Here's the thing: The people who approve comments here at Show Tracker don't always know what's a spoiler and what's not a spoiler. So it can't be on them. It'll have to be on you guys to police yourselves and be polite. I know the temptation is always there, particularly when it seems like those of us who haven't read the books are being intentionally dense, but we want reading the Show Tracker blog for "True Blood" to be just as fun an experience as watching the show. So -- and let me bold this for emphasis -- let's ONLY discuss what's happened on the show up until the episode that just aired. Speculation is fair game, but if you know spoilers (thanks to reading the books or reading other spoiler sites), please, please keep them to yourselves. If this policy doesn't work out, I'll have to figure something else out about deleting comments or making sure spoilers aren't published.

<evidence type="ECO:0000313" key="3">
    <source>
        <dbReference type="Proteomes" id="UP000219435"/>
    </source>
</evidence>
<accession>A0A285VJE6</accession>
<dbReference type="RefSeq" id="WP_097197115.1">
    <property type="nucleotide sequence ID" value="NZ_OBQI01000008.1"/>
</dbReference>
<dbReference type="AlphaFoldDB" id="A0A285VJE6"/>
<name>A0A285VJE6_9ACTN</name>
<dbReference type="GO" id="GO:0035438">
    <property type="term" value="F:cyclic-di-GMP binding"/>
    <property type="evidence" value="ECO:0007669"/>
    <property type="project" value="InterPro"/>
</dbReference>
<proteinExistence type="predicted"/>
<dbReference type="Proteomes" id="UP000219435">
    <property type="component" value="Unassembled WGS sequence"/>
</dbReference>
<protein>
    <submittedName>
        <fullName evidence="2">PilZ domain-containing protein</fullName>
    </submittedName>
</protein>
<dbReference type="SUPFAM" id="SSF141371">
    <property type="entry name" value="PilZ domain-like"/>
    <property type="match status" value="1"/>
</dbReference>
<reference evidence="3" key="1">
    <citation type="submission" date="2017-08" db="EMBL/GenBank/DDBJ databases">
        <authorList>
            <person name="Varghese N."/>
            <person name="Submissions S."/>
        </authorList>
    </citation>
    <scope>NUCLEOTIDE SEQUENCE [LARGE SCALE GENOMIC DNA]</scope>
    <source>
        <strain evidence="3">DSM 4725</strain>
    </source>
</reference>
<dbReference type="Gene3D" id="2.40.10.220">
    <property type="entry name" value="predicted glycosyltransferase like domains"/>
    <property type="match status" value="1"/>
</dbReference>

In the meantime, let's talk about last week's episode. There were 34 comments on last week's article, and I got over a dozen e-mails, so I won't be able to get to all of your points. Suffice it to say that many, many of you have some interesting things to say about the series. Onward!